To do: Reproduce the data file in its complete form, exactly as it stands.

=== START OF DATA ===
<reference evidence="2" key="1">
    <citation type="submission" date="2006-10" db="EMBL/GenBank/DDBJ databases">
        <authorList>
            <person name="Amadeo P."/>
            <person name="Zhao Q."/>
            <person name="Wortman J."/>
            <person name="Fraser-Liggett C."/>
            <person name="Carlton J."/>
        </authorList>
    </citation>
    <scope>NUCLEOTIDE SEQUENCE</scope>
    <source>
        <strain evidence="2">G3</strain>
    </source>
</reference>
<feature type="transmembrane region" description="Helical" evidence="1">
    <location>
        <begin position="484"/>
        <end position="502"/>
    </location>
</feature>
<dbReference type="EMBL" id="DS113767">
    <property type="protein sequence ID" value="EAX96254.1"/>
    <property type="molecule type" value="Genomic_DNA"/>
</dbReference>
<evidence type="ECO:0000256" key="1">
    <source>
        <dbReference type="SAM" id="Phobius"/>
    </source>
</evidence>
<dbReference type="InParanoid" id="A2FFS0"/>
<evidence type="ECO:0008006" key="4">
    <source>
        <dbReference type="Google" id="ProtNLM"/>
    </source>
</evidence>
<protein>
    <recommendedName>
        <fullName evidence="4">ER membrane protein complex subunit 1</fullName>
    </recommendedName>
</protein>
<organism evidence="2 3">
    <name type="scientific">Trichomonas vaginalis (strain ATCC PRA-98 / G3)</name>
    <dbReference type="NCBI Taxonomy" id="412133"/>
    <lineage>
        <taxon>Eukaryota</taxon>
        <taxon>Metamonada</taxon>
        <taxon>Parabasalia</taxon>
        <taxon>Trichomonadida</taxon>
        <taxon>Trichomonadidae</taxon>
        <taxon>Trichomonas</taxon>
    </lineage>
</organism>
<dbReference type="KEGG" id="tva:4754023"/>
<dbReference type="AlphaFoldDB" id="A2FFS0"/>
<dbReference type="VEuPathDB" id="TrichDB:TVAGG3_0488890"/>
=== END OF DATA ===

<reference evidence="2" key="1">
    <citation type="submission" date="2006-10" db="EMBL/GenBank/DDBJ databases">
        <authorList>
            <person name="Amadeo P."/>
            <person name="Zhao Q."/>
            <person name="Wortman J."/>
            <person name="Fraser-Liggett C."/>
            <person name="Carlton J."/>
        </authorList>
    </citation>
    <scope>NUCLEOTIDE SEQUENCE</scope>
    <source>
        <strain evidence="2">G3</strain>
    </source>
</reference>
<feature type="transmembrane region" description="Helical" evidence="1">
    <location>
        <begin position="484"/>
        <end position="502"/>
    </location>
</feature>
<dbReference type="EMBL" id="DS113767">
    <property type="protein sequence ID" value="EAX96254.1"/>
    <property type="molecule type" value="Genomic_DNA"/>
</dbReference>
<evidence type="ECO:0000256" key="1">
    <source>
        <dbReference type="SAM" id="Phobius"/>
    </source>
</evidence>
<dbReference type="InParanoid" id="A2FFS0"/>
<evidence type="ECO:0008006" key="4">
    <source>
        <dbReference type="Google" id="ProtNLM"/>
    </source>
</evidence>
<protein>
    <recommendedName>
        <fullName evidence="4">ER membrane protein complex subunit 1</fullName>
    </recommendedName>
</protein>
<organism evidence="2 3">
    <name type="scientific">Trichomonas vaginalis (strain ATCC PRA-98 / G3)</name>
    <dbReference type="NCBI Taxonomy" id="412133"/>
    <lineage>
        <taxon>Eukaryota</taxon>
        <taxon>Metamonada</taxon>
        <taxon>Parabasalia</taxon>
        <taxon>Trichomonadida</taxon>
        <taxon>Trichomonadidae</taxon>
        <taxon>Trichomonas</taxon>
    </lineage>
</organism>
<dbReference type="KEGG" id="tva:4754023"/>
<dbReference type="AlphaFoldDB" id="A2FFS0"/>
<dbReference type="VEuPathDB" id="TrichDB:TVAGG3_0488890"/>